The transfer of cytotoxic agents across the tumor endothelium into the interstitial tumor space is considered a critical step in clinical resistance of solid tumors to antineoplastic chemotherapy. However, experimental data on drug transfer from the blood into the interstitium of solid tumors are scarce. Therefore, in this study, we used an innovative technique, in vivo microdialysis, for measuring interstitial tumor pharmacokinetics and plasma-to-tumor transfer rates of methotrexate (MTX) in breast cancer patients.

Microdialysis probes were inserted into the primary tumor and the periumbilical s.c. adipose layer of nine previously chemotherapy-naive breast cancer patients to monitor interstitial concentrations following i.v. administration of MTX (40 mg/m2) during a three-drug treatment regimen. Mean interstitial MTX load in breast tumors, expressed as area under curve (AUC), was 60 ± 20% (mean ± SE; coefficient of variation = 100%) of mean plasma MTX load. There was no correlation between plasma AUC and the AUC in the interstitial space of tumor tissue (P = 0.93). Not one of the parameters plasma, interstitial tumor load, and transfer rate of MTX to the interstitial space was associated with favorable clinical response.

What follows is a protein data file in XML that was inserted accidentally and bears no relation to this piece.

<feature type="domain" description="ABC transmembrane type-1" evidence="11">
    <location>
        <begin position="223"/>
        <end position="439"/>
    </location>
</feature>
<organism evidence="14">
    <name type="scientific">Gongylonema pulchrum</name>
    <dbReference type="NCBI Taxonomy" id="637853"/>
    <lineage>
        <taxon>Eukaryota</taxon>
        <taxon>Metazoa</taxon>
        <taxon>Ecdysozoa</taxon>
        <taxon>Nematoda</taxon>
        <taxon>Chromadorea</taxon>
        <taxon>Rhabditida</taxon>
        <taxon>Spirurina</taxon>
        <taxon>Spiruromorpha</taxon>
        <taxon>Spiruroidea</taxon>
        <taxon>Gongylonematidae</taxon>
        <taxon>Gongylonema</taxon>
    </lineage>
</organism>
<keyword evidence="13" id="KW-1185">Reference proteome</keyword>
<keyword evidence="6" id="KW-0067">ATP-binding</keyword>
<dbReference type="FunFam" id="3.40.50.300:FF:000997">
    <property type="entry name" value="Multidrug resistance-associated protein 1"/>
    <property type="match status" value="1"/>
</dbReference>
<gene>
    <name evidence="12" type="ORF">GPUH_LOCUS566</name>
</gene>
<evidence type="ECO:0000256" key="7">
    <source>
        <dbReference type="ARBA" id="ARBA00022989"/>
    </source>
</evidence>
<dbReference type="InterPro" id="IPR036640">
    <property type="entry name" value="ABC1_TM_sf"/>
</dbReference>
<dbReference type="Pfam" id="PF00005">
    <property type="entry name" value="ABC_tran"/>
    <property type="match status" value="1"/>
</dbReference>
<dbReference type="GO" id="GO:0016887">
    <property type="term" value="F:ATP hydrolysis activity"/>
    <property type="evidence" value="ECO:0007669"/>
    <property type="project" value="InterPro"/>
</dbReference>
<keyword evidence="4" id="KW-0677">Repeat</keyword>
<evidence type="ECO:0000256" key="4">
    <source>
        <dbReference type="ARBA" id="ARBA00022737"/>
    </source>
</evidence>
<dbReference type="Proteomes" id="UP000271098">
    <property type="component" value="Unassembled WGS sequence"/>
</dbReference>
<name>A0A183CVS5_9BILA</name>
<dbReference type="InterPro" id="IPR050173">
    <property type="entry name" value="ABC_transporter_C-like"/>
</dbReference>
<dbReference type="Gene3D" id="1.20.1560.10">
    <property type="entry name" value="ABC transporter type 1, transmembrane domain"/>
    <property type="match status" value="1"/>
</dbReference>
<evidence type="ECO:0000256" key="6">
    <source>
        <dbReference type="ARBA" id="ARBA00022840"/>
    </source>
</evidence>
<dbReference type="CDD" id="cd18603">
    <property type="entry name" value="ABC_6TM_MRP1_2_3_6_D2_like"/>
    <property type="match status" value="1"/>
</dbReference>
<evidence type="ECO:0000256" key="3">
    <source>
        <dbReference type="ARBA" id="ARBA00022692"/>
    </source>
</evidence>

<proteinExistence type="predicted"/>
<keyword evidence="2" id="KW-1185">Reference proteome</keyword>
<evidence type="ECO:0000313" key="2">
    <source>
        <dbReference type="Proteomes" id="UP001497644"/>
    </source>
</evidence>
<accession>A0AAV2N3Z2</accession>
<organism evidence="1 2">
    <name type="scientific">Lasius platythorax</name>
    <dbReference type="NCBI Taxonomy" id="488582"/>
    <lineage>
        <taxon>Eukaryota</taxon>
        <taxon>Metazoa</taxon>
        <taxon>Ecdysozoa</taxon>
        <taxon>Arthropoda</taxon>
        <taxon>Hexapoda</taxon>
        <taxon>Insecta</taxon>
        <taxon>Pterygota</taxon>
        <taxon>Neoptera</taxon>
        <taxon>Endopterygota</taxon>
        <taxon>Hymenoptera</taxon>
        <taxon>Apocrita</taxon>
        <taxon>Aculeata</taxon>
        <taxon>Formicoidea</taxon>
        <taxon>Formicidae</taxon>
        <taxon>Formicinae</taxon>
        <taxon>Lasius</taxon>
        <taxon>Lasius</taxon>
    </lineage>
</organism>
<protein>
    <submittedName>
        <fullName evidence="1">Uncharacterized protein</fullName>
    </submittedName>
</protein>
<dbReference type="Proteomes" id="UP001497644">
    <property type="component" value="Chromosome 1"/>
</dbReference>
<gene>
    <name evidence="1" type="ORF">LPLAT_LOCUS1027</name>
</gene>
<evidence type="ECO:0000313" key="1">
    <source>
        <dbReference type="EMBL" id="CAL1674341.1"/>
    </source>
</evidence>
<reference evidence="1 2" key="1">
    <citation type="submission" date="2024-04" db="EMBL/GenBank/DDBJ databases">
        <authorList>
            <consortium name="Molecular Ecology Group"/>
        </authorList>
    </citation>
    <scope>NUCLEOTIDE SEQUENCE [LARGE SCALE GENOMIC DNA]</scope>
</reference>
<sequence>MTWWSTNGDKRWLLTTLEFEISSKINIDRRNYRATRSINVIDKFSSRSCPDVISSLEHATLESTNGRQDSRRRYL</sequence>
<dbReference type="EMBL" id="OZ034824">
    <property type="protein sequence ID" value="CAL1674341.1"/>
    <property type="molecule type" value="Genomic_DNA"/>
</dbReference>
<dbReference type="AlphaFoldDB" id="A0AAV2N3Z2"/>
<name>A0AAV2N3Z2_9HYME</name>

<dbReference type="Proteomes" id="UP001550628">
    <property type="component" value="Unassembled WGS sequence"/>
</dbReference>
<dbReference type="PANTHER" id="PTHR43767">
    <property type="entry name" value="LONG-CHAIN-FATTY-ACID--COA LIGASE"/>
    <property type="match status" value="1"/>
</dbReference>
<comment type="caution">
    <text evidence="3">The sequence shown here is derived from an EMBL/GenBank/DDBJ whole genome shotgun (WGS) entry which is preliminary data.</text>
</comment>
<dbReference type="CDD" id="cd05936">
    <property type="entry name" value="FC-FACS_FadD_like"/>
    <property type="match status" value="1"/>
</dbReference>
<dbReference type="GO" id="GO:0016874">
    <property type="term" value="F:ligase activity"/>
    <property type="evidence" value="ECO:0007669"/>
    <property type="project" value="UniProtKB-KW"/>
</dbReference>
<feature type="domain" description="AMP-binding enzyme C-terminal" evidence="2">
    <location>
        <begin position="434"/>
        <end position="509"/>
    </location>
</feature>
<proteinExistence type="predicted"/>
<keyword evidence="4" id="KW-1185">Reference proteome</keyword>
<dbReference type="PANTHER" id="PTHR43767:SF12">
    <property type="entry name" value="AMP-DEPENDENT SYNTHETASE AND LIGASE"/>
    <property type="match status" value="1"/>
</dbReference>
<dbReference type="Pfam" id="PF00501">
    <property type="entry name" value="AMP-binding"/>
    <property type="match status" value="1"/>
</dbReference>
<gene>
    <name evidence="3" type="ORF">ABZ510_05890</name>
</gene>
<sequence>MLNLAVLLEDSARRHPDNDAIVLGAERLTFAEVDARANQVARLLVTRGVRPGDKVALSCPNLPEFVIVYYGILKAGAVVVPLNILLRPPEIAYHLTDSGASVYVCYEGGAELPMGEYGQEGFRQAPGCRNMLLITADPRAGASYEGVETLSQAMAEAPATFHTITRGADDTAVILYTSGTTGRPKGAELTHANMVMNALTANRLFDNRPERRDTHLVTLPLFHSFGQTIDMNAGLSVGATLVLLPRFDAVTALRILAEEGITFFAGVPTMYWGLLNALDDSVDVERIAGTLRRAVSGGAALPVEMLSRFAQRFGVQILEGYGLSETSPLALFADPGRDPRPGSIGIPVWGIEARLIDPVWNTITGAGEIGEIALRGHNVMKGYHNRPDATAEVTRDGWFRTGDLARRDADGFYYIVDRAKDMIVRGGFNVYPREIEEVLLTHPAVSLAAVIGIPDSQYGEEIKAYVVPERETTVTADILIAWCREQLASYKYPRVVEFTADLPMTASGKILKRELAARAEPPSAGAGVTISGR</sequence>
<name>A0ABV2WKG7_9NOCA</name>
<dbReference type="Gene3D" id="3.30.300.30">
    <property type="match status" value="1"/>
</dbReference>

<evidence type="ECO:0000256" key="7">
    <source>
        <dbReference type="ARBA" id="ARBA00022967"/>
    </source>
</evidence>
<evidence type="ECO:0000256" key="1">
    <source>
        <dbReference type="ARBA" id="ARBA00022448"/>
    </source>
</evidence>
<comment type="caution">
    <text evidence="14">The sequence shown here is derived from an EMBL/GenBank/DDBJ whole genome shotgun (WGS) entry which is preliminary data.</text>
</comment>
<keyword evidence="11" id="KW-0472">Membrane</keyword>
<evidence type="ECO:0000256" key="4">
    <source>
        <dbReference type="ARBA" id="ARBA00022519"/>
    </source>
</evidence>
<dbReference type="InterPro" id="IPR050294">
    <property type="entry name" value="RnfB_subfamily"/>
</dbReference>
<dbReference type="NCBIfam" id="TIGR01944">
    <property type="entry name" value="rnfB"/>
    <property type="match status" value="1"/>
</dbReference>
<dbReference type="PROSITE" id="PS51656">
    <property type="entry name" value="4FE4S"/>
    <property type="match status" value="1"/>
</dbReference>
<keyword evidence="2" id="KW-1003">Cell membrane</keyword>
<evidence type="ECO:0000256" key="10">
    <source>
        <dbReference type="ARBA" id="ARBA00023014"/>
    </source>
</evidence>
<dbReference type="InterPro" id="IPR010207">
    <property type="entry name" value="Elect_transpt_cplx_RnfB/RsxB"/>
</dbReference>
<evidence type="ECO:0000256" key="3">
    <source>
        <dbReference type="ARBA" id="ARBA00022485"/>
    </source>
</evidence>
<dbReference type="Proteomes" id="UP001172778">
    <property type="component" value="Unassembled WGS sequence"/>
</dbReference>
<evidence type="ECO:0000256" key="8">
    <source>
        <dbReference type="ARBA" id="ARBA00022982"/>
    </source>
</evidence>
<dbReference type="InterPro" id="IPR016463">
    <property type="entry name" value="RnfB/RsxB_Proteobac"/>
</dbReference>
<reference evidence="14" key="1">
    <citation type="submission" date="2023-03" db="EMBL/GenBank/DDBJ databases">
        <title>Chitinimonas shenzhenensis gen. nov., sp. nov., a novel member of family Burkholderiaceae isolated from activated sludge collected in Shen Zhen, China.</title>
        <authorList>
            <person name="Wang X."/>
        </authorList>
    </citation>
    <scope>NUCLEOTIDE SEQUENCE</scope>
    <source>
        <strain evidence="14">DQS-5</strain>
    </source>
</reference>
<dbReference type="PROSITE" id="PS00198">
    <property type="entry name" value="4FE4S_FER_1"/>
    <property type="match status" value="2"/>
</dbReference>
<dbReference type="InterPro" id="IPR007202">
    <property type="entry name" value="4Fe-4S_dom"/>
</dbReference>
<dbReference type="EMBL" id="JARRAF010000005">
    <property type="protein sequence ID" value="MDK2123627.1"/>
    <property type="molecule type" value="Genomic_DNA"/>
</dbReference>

In conclusion, plasma levels of MTX are not predictive of intratumor levels. There is a high interindividual variability in transendothelial MTX transfer. Under the present conditions, access of MTX to the interstitial space is not a rate-limiting step for clinical response to chemotherapy.

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